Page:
Research shows: books change you

To me, there's never been a good reason to doubt that reading has a huge effect on the reader.   Books make their way into the minds of their readers, and rearrange them to suit the narrative. This can be a good thing or a bad thing -- on the bright side, it means that books are a great way to learn about what it's like to experience the world as someone else does, especially when there's no way you could experience that life firsthand.[1. One of my favorite things I read and hear over and over again in Nerdfighteria is John Green's assertion that "Reading is an exercise in empathy," a sentiment he's expressed in different forms and about different subjects (primarily, literature and history) many times.]

On the dark side, though, is that some books are so engrossing that they end up driving huge cultural wedges between the people who like them and the people who don't.[2. I don't think that the problems and complexities of religion can be reduced entirely to this quality, although the compelling fiction of a 'holy' book is a good way to start a religion.  But I do think that this is relevant when it comes to rabid Twilight fans/haters and the needless cultural attention paid to whether or not one likes those books.]

Guess what?  That belief now has scientific backing!

Researchers at Ohio State University examined what happened to people who, while reading a fictional story, found themselves feeling the emotions, thoughts, beliefs and internal responses of one of the characters as if they were their own - a phenomenon the researchers call “experience-taking.”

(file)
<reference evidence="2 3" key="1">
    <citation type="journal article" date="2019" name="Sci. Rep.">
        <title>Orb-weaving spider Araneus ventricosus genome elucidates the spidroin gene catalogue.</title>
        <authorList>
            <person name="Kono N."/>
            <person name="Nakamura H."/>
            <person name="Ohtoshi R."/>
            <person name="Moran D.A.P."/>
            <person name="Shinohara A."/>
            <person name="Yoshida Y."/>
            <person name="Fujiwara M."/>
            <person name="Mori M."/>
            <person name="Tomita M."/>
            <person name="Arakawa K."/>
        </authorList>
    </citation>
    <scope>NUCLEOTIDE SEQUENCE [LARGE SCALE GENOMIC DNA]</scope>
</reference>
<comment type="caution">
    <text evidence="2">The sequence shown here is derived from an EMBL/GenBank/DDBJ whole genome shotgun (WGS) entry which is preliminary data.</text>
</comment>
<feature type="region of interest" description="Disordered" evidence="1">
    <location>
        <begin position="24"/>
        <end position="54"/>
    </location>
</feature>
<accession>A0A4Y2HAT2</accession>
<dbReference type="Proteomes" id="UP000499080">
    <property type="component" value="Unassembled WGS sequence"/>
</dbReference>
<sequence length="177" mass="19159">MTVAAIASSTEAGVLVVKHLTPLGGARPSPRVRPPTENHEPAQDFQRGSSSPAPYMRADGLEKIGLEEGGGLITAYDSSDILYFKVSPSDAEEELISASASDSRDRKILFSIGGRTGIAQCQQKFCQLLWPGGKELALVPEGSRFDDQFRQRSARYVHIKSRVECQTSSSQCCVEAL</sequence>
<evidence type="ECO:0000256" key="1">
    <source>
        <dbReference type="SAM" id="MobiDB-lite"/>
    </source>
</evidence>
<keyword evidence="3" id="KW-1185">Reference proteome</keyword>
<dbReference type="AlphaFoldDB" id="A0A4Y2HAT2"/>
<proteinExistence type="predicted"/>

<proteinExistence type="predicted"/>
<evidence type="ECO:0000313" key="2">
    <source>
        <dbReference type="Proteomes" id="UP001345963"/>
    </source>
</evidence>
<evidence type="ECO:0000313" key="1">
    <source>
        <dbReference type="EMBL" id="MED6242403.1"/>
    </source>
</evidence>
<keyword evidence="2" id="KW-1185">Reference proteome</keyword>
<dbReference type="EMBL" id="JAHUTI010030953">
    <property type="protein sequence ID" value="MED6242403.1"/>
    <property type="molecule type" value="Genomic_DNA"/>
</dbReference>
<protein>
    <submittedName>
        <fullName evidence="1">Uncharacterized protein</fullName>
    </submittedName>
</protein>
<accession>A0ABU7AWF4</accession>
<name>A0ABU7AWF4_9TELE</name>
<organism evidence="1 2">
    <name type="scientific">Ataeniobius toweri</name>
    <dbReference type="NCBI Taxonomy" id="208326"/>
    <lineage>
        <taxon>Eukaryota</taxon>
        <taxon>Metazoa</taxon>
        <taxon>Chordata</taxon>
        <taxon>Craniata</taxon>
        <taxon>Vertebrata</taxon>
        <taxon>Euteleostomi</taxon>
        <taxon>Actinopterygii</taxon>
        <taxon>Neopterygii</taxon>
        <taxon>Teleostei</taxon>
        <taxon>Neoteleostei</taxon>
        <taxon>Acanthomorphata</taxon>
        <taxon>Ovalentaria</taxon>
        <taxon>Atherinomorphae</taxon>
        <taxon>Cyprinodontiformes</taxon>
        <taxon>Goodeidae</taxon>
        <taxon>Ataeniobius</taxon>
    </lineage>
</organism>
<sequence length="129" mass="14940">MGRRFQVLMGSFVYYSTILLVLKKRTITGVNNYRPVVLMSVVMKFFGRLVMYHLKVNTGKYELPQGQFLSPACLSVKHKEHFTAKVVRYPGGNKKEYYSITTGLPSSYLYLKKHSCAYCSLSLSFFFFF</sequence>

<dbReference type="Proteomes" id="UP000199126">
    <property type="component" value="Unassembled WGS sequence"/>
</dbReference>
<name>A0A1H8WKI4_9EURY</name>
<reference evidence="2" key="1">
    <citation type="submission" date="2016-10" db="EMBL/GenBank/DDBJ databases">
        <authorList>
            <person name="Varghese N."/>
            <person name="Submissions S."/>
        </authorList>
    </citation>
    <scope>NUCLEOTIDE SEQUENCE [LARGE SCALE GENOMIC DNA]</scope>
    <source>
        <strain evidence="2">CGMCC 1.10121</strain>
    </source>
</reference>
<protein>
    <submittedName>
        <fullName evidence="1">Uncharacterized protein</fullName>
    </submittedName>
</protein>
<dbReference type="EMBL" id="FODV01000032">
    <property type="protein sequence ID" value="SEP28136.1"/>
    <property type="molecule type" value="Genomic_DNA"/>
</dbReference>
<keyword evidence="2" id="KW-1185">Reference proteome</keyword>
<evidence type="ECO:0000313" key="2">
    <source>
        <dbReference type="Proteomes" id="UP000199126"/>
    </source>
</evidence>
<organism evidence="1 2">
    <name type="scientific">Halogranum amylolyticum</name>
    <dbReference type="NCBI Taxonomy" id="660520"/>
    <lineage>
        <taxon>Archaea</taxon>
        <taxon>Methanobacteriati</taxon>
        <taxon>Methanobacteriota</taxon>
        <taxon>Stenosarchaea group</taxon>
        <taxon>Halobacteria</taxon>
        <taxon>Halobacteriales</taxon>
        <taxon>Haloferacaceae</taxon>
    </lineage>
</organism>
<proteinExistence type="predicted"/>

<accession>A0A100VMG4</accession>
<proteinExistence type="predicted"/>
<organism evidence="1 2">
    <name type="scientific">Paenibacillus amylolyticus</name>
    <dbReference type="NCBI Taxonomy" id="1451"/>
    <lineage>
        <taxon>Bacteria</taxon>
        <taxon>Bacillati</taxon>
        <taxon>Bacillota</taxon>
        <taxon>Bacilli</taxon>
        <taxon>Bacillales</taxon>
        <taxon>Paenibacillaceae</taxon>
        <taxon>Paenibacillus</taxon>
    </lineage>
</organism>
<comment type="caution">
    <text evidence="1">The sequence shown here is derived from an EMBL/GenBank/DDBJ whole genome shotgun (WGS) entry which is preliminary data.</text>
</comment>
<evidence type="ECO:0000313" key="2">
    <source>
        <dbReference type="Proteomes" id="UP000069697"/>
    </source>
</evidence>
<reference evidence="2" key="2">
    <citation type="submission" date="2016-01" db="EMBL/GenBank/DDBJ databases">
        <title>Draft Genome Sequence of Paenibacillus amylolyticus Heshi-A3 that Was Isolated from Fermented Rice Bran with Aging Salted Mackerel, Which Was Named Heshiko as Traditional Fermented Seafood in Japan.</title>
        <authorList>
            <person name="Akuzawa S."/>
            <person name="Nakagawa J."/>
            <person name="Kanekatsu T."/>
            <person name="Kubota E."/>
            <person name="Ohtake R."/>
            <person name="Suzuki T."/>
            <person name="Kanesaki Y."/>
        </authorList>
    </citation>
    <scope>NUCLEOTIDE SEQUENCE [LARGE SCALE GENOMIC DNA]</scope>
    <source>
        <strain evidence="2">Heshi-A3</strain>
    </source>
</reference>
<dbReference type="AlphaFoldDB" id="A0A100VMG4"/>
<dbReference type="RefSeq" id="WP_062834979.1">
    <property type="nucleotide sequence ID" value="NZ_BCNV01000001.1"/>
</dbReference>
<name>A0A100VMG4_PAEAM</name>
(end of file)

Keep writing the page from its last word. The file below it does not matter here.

They gave a bunch of students stories about people who faced hardships in order to vote, a few days before an election.  Those students then voted in significantly higher proportions than the control group.  They also did experiments on empathy through characters of different sexual orientations or race.

They didn't just prove that reading works this way, either -- they also found some of the elements that make a work of fiction more effective.  First person stories worked better than third person stories at getting students to vote.  It was also more effective when the protagonist went to the same university as the reader, rather than a different one.  In the sexuality stories, read by heterosexual males, the most effective stories in creating empathy with homosexuals were the ones where the protagonist's homosexuality was revealed late in the story, rather than being revealed  early, or never being addressed.

It also seriously hurts the experience to read in a room with a mirror:

Experience-taking doesn’t happen all the time. It only occurs when people are able, in a sense, to forget about themselves and their own self-concept and self-identity while reading, Kaufman said. In one experiment, for example, the researchers found that most college students were unable to undergo experience-taking if they were reading in a cubicle with a mirror.

“The more you’re reminded of your own personal identity, the less likely you’ll be able to take on a character’s identity,” Kaufman said.

“You have to be able to take yourself out of the picture, and really lose yourself in the book in order to have this authentic experience of taking on a character’s identity.”

I recommend reading the article -- it's one of the cooler studies I've heard about lately.  And remember, reading is good for you.